Video: Fighting fire with fire: Using implicit means to combat implicit bias

Video: Fighting fire with fire: Using implicit means to combat implicit bias

Wednesday, April 22, 2015

Mimi Victoria Chapman, Ph.D. UNC, Chapel Hill


Part of NIH Office of Behavioral and Social Sciences Research (OBSSR) webinar series The Cultural Framework for Health – New Approaches.

Although social psychologists have demonstrated the presence of implicit bias among the general population and, to some extent, among medical professionals, little is known about how to combat or modify these latent but influential aspects of social behavior. Read

An emerging body of literature demonstrates that physicians, like the general population, display implicit bias even as they deny bias on measures that directly ask about their attitudes and opinions. Much of this work has centered on bias toward African-Americans, but implicit biases operate against other groups as well. As the United States incorporates new immigrants from many countries, it is important to understand how implicit bias towards these newcomers is operating and to design interventions to decrease bias itself and its impact on health care.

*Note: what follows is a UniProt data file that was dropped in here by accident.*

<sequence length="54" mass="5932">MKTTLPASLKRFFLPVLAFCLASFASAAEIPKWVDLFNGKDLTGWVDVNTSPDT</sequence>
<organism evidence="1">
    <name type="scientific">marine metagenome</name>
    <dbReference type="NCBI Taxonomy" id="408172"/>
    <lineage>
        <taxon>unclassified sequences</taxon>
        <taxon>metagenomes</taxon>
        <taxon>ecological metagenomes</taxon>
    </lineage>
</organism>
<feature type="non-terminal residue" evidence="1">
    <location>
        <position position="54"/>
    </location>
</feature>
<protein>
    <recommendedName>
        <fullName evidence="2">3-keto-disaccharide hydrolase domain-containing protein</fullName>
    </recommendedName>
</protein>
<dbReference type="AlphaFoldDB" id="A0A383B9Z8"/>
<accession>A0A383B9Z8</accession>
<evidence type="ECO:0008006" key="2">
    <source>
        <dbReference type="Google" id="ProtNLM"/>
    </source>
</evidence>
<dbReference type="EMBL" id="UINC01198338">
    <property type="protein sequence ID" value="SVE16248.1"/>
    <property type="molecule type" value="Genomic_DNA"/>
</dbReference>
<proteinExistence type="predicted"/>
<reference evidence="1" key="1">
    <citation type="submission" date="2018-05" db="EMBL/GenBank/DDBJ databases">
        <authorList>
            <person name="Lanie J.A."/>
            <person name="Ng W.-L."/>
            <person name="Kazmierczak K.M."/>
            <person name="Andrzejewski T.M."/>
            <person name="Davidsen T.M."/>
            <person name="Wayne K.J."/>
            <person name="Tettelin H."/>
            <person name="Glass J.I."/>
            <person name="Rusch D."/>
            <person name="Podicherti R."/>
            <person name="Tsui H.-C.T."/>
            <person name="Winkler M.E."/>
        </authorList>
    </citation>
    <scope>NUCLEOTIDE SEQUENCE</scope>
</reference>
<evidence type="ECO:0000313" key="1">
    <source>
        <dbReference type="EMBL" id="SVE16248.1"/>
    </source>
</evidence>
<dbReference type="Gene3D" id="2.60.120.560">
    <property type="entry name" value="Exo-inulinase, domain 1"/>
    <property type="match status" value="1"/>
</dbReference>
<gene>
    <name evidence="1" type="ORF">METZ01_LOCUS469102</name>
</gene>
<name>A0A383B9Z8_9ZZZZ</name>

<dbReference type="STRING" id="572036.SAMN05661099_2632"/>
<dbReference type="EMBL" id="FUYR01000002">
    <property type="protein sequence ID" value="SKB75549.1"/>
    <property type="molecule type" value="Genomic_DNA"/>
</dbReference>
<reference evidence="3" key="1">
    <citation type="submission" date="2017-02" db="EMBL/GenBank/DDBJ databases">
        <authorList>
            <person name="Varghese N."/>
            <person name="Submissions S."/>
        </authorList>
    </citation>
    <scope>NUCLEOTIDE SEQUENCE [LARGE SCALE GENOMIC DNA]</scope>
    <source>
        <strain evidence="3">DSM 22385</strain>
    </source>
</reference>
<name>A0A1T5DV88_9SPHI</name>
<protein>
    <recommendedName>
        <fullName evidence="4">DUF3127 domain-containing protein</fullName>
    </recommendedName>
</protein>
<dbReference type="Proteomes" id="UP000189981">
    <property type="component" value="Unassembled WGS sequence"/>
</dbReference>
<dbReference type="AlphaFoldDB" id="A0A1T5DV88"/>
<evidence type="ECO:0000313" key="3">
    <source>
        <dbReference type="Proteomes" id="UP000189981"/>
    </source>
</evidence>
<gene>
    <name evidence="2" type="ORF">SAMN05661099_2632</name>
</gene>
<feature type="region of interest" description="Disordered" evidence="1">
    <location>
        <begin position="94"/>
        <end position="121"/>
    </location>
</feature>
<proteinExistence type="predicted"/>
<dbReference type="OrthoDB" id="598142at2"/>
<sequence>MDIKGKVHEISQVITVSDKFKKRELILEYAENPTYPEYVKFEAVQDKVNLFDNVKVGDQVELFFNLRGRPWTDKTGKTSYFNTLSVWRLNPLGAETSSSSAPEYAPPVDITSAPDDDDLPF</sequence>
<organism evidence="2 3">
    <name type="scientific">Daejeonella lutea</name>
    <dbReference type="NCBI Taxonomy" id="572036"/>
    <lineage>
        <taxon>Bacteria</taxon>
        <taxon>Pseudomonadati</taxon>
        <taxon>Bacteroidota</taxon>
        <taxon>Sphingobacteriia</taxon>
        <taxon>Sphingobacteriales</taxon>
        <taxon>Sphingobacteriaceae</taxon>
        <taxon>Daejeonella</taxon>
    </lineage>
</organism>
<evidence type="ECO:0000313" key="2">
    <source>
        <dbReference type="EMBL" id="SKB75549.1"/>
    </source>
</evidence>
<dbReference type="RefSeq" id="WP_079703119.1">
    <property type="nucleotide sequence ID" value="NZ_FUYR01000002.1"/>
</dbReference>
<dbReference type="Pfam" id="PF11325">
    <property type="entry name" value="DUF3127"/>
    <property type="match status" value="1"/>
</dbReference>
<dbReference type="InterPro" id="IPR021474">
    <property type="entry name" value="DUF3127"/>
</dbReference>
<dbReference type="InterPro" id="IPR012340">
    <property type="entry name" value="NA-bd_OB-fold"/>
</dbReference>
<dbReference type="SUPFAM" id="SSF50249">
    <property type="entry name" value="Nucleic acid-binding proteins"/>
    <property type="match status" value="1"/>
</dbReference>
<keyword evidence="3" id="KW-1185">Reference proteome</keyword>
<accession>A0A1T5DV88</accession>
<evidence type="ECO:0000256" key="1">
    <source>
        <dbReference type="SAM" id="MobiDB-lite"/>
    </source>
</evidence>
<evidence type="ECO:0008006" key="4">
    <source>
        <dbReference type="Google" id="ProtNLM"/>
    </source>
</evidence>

Although the need is clear, measurement strategies, interventions, and implementation strategies have yet to be created and tested. Envisioning Health is an NIH-funded research project that brings together a trans-disciplinary team from areas including social work, art history, public health, social psychology, and medicine to meet these challenges.

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